As this is my first post on the SEOptimise blog, I wanted to write on a subject that reflects a situation that I find myself in an awful lot. No doubt this is a situation that anyone reading this post will have found themselves in at one time or another.
Whenever we receive an enquiry, whether it’s a phone call or an enquiry form from our website, this person has taken the first steps in contacting us, meaning that they are interested in SEO services. Yes, I am a genius for figuring this part out! The people who enquire will tend to fit into one of two categories; people who know what they want and people who don’t.
The people who know what they want are used to agency interaction and understand how a digital agency will operate. They will have their processes set around this knowledge. I refer to the Request for Information (RFI) > Request for Proposal (RFP) > Pitch > Contract Dance that we have all learned to enjoy. In my opinion, this category of people (though usually requiring much more work at the later stages of the process) are much easier to deal with.
The latter category can sometimes prove a bit more challenging and in this scenario, it is the agency’s responsibility to educate the potential client and identify their needs. Whilst thinking about this category of people, I thought I would write something that agencies could use to help clients identify their own needs, but I also hope that this post will reach some clients before they pick up the phone and make that first enquiry.
Things that an SEO agency needs to know from the client:
An oldy but a goody, the campaign goals:
“…and what are you looking to achieve with an SEO campaign?” This is still without a doubt, the most important question of any engagement process. One campaign goal I hear quite frequently is, “I want to be on the front page of Google”, which is fine, but not if your keyword list is 10,000 words strong and you’re looking for a number one position for all of them in a ‘three month trial’. For an agency to make a strong proposal, they will need to know what they’re aiming towards. If a client is unsure, encourage them to think about what they want to achieve. The first part we need to understand is:
“What is the site there to achieve?” or “What is the main revenue stream?”
For example it could be advertising, so the client will probably need to focus on traffic numbers and should probably be targeting high volume search terms. The traffic will probably need to consist of a certain number of unique visitors.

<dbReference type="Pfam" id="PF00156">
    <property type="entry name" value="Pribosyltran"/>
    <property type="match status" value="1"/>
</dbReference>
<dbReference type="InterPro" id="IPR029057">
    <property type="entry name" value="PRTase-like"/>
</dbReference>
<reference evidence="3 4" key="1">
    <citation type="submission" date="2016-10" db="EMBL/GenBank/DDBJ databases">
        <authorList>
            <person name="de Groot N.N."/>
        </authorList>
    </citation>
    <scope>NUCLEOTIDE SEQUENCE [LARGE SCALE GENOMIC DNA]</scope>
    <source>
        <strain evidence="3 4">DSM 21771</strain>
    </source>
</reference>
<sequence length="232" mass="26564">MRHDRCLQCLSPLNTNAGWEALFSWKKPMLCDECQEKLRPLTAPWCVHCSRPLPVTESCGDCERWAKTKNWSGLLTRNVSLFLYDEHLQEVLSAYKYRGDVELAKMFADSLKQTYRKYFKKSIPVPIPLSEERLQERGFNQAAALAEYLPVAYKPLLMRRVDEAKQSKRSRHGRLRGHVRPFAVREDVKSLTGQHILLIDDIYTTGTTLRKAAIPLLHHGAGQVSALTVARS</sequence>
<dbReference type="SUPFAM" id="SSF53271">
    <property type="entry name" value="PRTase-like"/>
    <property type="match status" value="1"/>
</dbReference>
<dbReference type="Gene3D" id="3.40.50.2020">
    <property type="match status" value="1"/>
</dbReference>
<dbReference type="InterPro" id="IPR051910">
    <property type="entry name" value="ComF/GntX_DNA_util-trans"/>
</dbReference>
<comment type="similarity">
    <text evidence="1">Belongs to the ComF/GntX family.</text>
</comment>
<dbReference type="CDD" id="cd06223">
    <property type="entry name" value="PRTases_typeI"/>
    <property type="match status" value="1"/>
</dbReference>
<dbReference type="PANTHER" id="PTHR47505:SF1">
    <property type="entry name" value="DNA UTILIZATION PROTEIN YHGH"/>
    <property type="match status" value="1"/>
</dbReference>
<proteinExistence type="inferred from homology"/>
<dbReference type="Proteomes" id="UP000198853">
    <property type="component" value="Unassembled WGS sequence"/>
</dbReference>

Is the site media and information based? Do they need to attract subscribers? This example could be much more about brand building with the success measures based around building community. In this instance the metrics for the project could be about referring traffic.
It could be a retail site, in which case the site is there to make sales. This client should be looking at slightly different metrics such as converting traffic, good quality traffic, or an increase in conversion rate amongst others. This can be broken down even further, to the targeting of specific products. Maybe seasonality is a factor. Maybe products with the highest margins or highest revenue earners could also be a particular focus.
Really thinking about the business goals and revenue targets are important and will help the agency to make suggestions on the type of tactics it may employ in order to achieve the campaign objectives.
Our very own Matthew Taylor once said something that has stayed with me. “SEO is a marketing practice and it’s there to make you money. It should pay for itself and then some.”
An agency needs to understand how it can benefit a client before it is engaged. Once goals and targets are established it is much easier to look at potential campaign ROI. Creating projects which are focused on the client’s return, means that when presenting its proposed campaign strategy, the agency can provide a good business case, but much more importantly, it provides real value to the client.
Internal team setup and processes:
SEO agencies work on websites. As such, the agency will need to know who, on the client’s side of the operation, will also be working on the website. This means development teams, content teams, and PR teams to name a few. If an agency is to make a proposal, they need to know their place in a business’ day-to-day working practices, and whether any changes or site additions will need to be signed-off by a particular team. It can be devastating to a campaign’s progression if there are cross-overs in individual tasks. Let’s get those communication channels open. Good points to establish at this point are:
These points have a great impact on how the project will be structured so are extremely important, especially when both parties need to know how much time will be allocated to the project. This inevitably affects the campaign budget.
To summarise these points (and at the risk of being accused of writing a blog post that should have only contained 14 words), the agency and client need to know two things:
These bullet-points can be opened out into a landslide of other questions, some of which have been covered above, but these two should hopefully open the doors to building a successful campaign.
When a project is ready to kick off, everything should have be done to make sure it is as well planned as possible, ready to meet its objectives, expectations have been set realistically, and both parties know their roles. This applies to both sides of the relationship! As more information is uncovered, a decent campaign will naturally change over the days, weeks, and months that follow, but if both parties have been as open and honest as they can be, without withholding crucial pieces of information, then your campaign should be up for awards in no time at all.
What are your experiences? Are you client side or agency side? I love to hear your comments!
Image credit: Highways Agency